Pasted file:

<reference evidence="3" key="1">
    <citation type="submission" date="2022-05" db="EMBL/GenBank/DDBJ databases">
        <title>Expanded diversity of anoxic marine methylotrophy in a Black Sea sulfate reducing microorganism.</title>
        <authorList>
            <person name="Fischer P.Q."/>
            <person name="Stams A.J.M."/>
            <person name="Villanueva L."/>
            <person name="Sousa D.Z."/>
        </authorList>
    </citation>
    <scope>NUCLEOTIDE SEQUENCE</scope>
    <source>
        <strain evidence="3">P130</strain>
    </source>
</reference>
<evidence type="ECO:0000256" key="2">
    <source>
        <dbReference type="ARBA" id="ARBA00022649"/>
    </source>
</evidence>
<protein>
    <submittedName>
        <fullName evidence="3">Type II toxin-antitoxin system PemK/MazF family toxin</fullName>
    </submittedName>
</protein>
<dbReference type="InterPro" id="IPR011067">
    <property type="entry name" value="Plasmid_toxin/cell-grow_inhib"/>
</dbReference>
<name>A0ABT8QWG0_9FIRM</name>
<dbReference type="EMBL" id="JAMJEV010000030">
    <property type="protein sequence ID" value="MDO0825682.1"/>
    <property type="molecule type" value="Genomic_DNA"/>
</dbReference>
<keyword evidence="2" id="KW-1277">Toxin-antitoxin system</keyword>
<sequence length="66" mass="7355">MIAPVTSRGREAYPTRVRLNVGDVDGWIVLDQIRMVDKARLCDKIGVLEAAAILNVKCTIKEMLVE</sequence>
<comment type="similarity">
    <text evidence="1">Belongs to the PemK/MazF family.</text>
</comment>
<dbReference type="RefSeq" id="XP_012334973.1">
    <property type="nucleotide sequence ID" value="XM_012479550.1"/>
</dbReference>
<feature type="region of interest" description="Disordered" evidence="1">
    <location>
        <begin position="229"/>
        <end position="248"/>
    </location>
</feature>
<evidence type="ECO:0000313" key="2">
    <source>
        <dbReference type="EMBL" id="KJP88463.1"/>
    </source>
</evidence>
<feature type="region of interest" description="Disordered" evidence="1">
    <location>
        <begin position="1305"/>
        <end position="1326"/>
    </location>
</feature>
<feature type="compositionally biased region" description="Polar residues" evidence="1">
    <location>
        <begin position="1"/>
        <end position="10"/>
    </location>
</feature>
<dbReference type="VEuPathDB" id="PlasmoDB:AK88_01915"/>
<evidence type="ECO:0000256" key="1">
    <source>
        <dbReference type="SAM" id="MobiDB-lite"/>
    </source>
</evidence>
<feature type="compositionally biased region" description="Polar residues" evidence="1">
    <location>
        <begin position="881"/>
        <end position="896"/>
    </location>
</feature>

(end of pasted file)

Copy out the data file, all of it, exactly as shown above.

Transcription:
<reference evidence="3" key="1">
    <citation type="submission" date="2022-05" db="EMBL/GenBank/DDBJ databases">
        <title>Expanded diversity of anoxic marine methylotrophy in a Black Sea sulfate reducing microorganism.</title>
        <authorList>
            <person name="Fischer P.Q."/>
            <person name="Stams A.J.M."/>
            <person name="Villanueva L."/>
            <person name="Sousa D.Z."/>
        </authorList>
    </citation>
    <scope>NUCLEOTIDE SEQUENCE</scope>
    <source>
        <strain evidence="3">P130</strain>
    </source>
</reference>
<evidence type="ECO:0000256" key="2">
    <source>
        <dbReference type="ARBA" id="ARBA00022649"/>
    </source>
</evidence>
<protein>
    <submittedName>
        <fullName evidence="3">Type II toxin-antitoxin system PemK/MazF family toxin</fullName>
    </submittedName>
</protein>
<dbReference type="InterPro" id="IPR011067">
    <property type="entry name" value="Plasmid_toxin/cell-grow_inhib"/>
</dbReference>
<name>A0ABT8QWG0_9FIRM</name>
<dbReference type="EMBL" id="JAMJEV010000030">
    <property type="protein sequence ID" value="MDO0825682.1"/>
    <property type="molecule type" value="Genomic_DNA"/>
</dbReference>
<keyword evidence="2" id="KW-1277">Toxin-antitoxin system</keyword>
<sequence length="66" mass="7355">MIAPVTSRGREAYPTRVRLNVGDVDGWIVLDQIRMVDKARLCDKIGVLEAAAILNVKCTIKEMLVE</sequence>
<comment type="similarity">
    <text evidence="1">Belongs to the PemK/MazF family.</text>
</comment>
<dbReference type="RefSeq" id="XP_012334973.1">
    <property type="nucleotide sequence ID" value="XM_012479550.1"/>
</dbReference>
<feature type="region of interest" description="Disordered" evidence="1">
    <location>
        <begin position="229"/>
        <end position="248"/>
    </location>
</feature>
<evidence type="ECO:0000313" key="2">
    <source>
        <dbReference type="EMBL" id="KJP88463.1"/>
    </source>
</evidence>
<feature type="region of interest" description="Disordered" evidence="1">
    <location>
        <begin position="1305"/>
        <end position="1326"/>
    </location>
</feature>
<feature type="compositionally biased region" description="Polar residues" evidence="1">
    <location>
        <begin position="1"/>
        <end position="10"/>
    </location>
</feature>
<dbReference type="VEuPathDB" id="PlasmoDB:AK88_01915"/>
<evidence type="ECO:0000256" key="1">
    <source>
        <dbReference type="SAM" id="MobiDB-lite"/>
    </source>
</evidence>
<feature type="compositionally biased region" description="Polar residues" evidence="1">
    <location>
        <begin position="881"/>
        <end position="896"/>
    </location>
</feature>